Waiting To Derail: Ryan Adams & Whiskeytown, Alt-Country’s Brilliant Wreck by Thomas O’Keefe and Joe Oestreich (3 out of 5)

In terms of full disclosure, I confess–I LOVE Ryan Adams. Whiskeytown was my first introduction to his genius. At the time, a soundtrack over and over again through ten years of endless drinking and one guy. Then he went solo (Ryan and the guy) and I’m still a fan years later. I think he’s a genius. Of course, the minute I found out about this book, I had to read it.

This charts O’Keefe’s career as road manager and eventually manager for Whiskeytown. Whiskeytown, as a band, made it 6 years and released 3 albums. Ryan and Caitlin, fiddle player and vocalist, were the only constants through multiple lineup changes (you almost need a scorecard to keep track of it). Ryan Adams, as many know, went on and continues with a successful solo career to this day. I knew going into this that many a memoir have been written by band managers and other insiders. I had hoped this would be a little more in-depth about the songs and Adams’ own writing processes in the band. No one can really get 100% inside someone’s head, but if you play your chords right, you can get close enough in your time with an artist to get a feel for them. Reading O’Keefe’s vision of things (as a mostly sober man around a man and band known for their excesses), I felt for him as a man on the outside looking in. He spends some of the book saying that very thing, in fact. I also felt that he did the very best trying to make heads and tails out of what was often an experiment in patience. I read a book by Van Halen’s former band manager a few months back, and the sentiments were similar in many regards. However, Van Halen didn’t cancel their shows often; maybe two over their entire time with their manager. Not the case with Ryan Adams and Whiskeytown. Quite a bit of the book is about the cancellations of shows; so much, in fact, that I am surprised a drinking game hasn’t been invented around that part of the Whiskeytown story. O’Keefe spends much of his time trying to keep a lid on an openly unraveling Adams, and repair damage brought to the band’s reputation with the missed shows, the drunken on stage hijinks, and the band personnel changes. I really enjoyed the hijinks, I’m not going to lie. I was quite entertained; I am, I admit, immature in this regard. I also really enjoyed the background info on the alt-country scene at the time Whiskeytown was on the scene. It did move me to write down a few bands that I need to check in on, or bring back to my listening milieu. I also enjoyed learning a lot about the other members of Whiskeytown. When you have a man as talented as Ryan Adams, you find it easy to lose sight of the other talented people around. It’s just the nature of rock n’ roll. Or alt-country. Adams’ determination to not be labelled as anything makes itself known multiple times throughout the book, and that restless nature keeps poking its head out, so it should surprise no fan of his that it also becomes a supporting character in the book. I guess as an aspiring writer, I yearned for more about the writing process, the songs, etc, and O’Keefe did what he could, but those areas are eclipsed by whatever mood Adams was in on that particular day. I have no doubt that O’Keefe tells the truth here, but the end result to me felt more like a tour diary than it did about the inner workings of the band. Having said that, it was an enjoyable and often humorous look at a brief meteor on the alt-country radar in the mid-90’s. Any fan of Ryan Adams should read this book, but it would not surprise me if reading this just amps up the desire for a more comprehensive look at the genius known as Ryan Adams. It did for me.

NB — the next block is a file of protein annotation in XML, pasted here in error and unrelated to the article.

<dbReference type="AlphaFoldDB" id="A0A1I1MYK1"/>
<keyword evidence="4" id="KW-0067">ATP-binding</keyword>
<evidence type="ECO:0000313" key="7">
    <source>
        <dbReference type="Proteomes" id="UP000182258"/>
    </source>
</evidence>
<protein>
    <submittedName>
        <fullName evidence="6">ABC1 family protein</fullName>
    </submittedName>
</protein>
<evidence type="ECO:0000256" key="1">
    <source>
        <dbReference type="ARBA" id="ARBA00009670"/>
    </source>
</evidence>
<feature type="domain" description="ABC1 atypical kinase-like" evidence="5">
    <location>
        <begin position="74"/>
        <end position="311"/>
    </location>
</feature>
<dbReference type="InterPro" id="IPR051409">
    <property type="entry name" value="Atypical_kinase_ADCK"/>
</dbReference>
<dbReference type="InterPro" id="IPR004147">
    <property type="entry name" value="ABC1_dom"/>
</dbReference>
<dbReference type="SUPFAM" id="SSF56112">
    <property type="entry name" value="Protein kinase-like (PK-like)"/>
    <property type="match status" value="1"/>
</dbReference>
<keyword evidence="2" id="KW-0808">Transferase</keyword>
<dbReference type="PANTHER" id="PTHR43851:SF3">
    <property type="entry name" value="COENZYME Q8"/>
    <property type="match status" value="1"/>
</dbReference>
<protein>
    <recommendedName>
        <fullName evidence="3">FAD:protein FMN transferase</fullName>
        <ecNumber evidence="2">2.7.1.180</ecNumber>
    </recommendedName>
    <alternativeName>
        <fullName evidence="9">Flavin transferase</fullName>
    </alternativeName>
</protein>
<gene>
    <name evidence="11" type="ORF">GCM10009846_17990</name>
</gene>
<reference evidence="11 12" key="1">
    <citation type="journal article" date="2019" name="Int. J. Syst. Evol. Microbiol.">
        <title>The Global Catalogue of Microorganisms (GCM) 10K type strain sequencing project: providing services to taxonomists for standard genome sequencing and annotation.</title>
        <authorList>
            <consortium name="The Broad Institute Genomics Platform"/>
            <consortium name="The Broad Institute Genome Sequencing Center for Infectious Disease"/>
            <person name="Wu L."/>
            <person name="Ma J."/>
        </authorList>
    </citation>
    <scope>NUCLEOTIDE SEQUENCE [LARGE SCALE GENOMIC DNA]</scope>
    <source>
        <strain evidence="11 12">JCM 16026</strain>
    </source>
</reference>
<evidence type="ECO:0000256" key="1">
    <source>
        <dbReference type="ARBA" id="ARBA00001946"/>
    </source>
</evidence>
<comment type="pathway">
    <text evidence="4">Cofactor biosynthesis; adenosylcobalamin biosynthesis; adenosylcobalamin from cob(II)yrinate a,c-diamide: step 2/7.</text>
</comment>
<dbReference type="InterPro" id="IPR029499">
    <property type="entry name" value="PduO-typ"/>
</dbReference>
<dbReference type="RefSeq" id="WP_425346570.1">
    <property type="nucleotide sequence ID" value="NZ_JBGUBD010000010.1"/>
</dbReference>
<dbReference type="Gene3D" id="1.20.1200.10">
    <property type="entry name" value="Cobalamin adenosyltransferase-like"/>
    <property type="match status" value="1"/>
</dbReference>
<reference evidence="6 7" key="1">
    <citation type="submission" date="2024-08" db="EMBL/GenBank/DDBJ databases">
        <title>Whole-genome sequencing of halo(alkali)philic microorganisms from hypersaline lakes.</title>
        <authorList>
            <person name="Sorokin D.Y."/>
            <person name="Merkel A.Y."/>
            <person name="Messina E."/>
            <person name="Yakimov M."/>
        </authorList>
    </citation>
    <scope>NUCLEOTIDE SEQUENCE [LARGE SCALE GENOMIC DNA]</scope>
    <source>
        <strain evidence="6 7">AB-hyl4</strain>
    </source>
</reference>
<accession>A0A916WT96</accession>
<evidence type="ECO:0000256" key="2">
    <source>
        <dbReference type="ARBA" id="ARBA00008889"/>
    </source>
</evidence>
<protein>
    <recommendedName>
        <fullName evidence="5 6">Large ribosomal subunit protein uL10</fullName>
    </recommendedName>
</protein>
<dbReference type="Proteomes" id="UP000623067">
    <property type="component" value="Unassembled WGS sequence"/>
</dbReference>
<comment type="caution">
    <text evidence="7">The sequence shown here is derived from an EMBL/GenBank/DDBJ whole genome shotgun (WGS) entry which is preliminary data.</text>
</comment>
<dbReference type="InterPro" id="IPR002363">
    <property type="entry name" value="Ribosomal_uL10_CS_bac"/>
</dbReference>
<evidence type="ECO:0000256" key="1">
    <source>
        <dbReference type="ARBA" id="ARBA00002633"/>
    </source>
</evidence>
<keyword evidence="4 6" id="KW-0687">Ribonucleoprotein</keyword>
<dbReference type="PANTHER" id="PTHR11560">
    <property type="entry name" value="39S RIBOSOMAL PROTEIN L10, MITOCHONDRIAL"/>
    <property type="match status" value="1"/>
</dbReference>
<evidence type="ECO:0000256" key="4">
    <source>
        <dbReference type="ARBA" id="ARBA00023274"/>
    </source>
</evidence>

~ by generationgbooks on June 26, 2018.

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